ROOM 104 Review: “Ralphie”

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Brothers Jay and Mark Duplass launched their anti-serial anthology HBO series ROOM 104 last night. The Duplass brothers dabbled in intimate, “mumblecore” character feature stories for years before breaking out with The Puffy Chair — Mark is also a highly sought-after comedy actor, probably best known for FX’s long-tenured fantasy football series The League. After the relative failure of their serialized dramedy showcase Togetherness, the Duplass brothers have opted to delve into a spookier, Night Gallery/Twilight Zone-esque terrain with their latest venture for the premium cabler. The show’s conceit? It centers around a single motel room, and any and all of the occupants who pass through. Each episode is nominally a standalone piece, and ostensibly can go anywhere. It’s a clever storytelling device — restrictive in its locale, sure, but incredibly broad in its narrative scope. Room 104‘s debut episode was “Ralphie,” the story of a babysitter, Meg (Melonie Diaz), and her mysterious charge for the night, Ralph (Ethan Kent).

Ralph’s dad Bradley (Ross Partridge), clearly nervous and in a rush, doesn’t bother to vet his babysitter in person when she arrives to his motel room, the titular Room 104 (though Meg does ask him as he rushes out if he wants to see her references). He informs Meg that Ralph has an “active imagination,” promises to be home by 10, and darts out.

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Meg approaches the door, open ajar. She tries to let herself into the bathroom. Ralph slams the door in her face, and offers her a “You wouldn’t understand” by way of an explanation. She eventually coerces him out, after Ralph convinces her to stand back from the door. Ralph squeezes out and quickly shuts the door in his wake. Ralph comes across as being exceedingly polite and sweet, as he tells Meg that his “very different,” seemingly imaginary friend Ralphie “has a bit of a temper.” Ralph has locked Ralphie into the bathroom.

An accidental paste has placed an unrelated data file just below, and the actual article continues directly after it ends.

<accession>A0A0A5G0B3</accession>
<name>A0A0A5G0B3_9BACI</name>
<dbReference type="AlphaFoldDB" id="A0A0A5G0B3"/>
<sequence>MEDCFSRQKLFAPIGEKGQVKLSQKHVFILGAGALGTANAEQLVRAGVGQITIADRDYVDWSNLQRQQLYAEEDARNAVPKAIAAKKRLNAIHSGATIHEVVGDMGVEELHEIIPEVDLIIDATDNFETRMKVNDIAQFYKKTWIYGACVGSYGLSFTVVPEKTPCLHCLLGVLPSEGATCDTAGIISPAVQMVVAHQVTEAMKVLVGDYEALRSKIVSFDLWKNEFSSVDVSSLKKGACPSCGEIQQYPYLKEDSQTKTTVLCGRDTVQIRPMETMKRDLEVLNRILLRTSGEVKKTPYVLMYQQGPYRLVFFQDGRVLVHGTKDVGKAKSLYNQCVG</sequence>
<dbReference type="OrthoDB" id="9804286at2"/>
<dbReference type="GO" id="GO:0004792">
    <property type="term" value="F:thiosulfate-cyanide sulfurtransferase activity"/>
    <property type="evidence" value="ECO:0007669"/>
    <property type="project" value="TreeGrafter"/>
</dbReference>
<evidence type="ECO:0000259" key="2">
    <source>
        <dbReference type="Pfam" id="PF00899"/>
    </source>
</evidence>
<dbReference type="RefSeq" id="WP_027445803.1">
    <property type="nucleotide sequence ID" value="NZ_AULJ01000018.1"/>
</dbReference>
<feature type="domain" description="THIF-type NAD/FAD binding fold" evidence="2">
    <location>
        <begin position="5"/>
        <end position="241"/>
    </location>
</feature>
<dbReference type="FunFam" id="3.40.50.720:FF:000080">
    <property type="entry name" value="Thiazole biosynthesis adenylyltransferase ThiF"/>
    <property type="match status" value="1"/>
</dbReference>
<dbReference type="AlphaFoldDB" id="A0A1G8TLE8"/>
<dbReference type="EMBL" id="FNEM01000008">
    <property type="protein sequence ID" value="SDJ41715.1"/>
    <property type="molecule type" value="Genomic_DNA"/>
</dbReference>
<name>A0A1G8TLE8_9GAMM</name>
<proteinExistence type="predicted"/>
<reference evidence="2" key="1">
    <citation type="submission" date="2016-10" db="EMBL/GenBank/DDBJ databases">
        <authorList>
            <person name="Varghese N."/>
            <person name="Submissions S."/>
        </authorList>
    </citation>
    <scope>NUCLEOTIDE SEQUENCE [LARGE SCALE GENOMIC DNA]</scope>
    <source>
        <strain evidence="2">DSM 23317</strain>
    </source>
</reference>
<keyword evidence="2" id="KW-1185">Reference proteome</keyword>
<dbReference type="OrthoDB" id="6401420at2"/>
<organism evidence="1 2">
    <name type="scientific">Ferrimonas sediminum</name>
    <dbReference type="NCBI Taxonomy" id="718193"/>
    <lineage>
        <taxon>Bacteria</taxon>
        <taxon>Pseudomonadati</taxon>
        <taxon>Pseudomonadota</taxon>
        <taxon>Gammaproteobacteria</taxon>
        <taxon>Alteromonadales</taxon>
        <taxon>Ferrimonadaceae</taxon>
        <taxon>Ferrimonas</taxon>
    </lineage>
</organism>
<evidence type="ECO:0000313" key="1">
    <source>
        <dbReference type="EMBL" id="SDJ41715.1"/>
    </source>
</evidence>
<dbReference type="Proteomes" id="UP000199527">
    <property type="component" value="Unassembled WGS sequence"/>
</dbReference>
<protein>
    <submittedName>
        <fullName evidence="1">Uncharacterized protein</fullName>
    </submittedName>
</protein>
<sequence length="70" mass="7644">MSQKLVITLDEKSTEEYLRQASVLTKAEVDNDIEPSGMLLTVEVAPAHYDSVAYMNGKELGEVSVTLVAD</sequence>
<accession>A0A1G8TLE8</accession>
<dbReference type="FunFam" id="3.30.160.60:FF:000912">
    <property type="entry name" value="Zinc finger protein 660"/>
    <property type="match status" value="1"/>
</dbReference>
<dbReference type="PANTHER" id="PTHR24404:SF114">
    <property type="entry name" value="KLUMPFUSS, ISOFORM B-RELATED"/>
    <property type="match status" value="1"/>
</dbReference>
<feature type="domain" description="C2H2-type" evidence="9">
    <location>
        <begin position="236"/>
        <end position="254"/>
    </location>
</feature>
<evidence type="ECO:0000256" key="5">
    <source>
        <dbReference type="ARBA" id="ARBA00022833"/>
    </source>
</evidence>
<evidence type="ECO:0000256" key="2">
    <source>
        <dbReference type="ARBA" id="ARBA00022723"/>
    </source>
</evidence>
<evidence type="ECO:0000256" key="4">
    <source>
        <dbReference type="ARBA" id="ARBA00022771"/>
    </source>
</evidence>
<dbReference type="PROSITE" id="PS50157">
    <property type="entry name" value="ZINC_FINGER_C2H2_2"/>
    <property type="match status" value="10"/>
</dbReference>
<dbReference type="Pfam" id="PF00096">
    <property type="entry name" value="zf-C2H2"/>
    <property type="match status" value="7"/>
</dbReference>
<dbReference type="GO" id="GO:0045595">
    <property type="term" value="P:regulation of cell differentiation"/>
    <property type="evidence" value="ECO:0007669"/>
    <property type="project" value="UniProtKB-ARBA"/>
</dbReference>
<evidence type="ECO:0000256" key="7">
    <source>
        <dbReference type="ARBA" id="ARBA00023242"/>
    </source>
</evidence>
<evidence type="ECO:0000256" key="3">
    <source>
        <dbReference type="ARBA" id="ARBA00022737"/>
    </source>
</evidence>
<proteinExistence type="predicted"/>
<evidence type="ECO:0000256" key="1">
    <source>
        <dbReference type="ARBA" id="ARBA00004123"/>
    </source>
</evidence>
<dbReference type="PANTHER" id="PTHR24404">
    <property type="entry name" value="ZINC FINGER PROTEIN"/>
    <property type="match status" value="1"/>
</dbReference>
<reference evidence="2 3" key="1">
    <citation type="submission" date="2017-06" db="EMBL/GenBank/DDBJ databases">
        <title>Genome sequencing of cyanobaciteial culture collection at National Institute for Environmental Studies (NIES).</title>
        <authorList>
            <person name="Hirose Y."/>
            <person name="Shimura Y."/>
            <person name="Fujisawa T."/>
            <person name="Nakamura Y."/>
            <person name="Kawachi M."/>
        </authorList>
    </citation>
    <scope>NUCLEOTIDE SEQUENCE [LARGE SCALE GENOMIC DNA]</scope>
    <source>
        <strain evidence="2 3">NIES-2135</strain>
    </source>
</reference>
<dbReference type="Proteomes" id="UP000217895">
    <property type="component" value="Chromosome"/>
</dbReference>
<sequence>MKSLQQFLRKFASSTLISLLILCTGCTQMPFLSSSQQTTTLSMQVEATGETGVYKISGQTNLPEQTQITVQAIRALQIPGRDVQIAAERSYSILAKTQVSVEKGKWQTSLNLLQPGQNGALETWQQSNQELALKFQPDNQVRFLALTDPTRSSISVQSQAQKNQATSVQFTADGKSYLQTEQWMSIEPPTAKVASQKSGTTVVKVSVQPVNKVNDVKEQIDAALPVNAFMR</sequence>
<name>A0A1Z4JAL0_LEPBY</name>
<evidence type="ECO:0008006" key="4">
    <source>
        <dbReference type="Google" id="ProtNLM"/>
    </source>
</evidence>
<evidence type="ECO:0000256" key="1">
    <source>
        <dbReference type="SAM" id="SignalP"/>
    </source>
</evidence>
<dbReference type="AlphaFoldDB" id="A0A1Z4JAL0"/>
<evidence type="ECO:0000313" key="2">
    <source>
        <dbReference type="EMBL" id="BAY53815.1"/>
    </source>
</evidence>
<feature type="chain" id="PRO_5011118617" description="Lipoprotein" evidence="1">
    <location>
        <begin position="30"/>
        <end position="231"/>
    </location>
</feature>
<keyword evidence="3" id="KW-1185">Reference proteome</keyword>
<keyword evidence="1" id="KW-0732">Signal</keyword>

After some pizza and TV, Meg tries to get Ralph ready for bed. Ralph explains that his dad won’t actually be back soon. That his dad, on a date, will be back much later than his projected 10 p.m. ETA. Meg wants Ralph to get a bath before bed. Because this of course would involves waking up Ralphie, Ralph demurs. Meg is persistent, waking Ralphie from his supposed slumber.

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Now, Ralph claims, Ralphie wants to talk to Meg.

Now, too, dear reader, is when you should stop reading if you’d rather let the simple twists of the episode unfold in real time.

Has everybody left the room who wants to?

A screaming Ralphie (who looks just like Ralph, so we of course assume that they are one and the same), shirtless in a cape and underwear, dashes at Meg and chases her around the room, screaming and offering ominous threats, knocking over pizza boxes. Meg cowers beneath a table. Ralphie dashes back inside the bathroom. Ralph, in his evening wear of yellow-and-green striped PJ’s, re-emerges, apologizing to Meg on Ralphie’s behalf. He cleans the pizza box. Meg, totally shaken, has to be calmed down. She wants him to stop his Ralph/Ralphie “game.” Creepily, he confides that it’s not a game, and of course doesn’t go any further than that. Meg puts him to bed.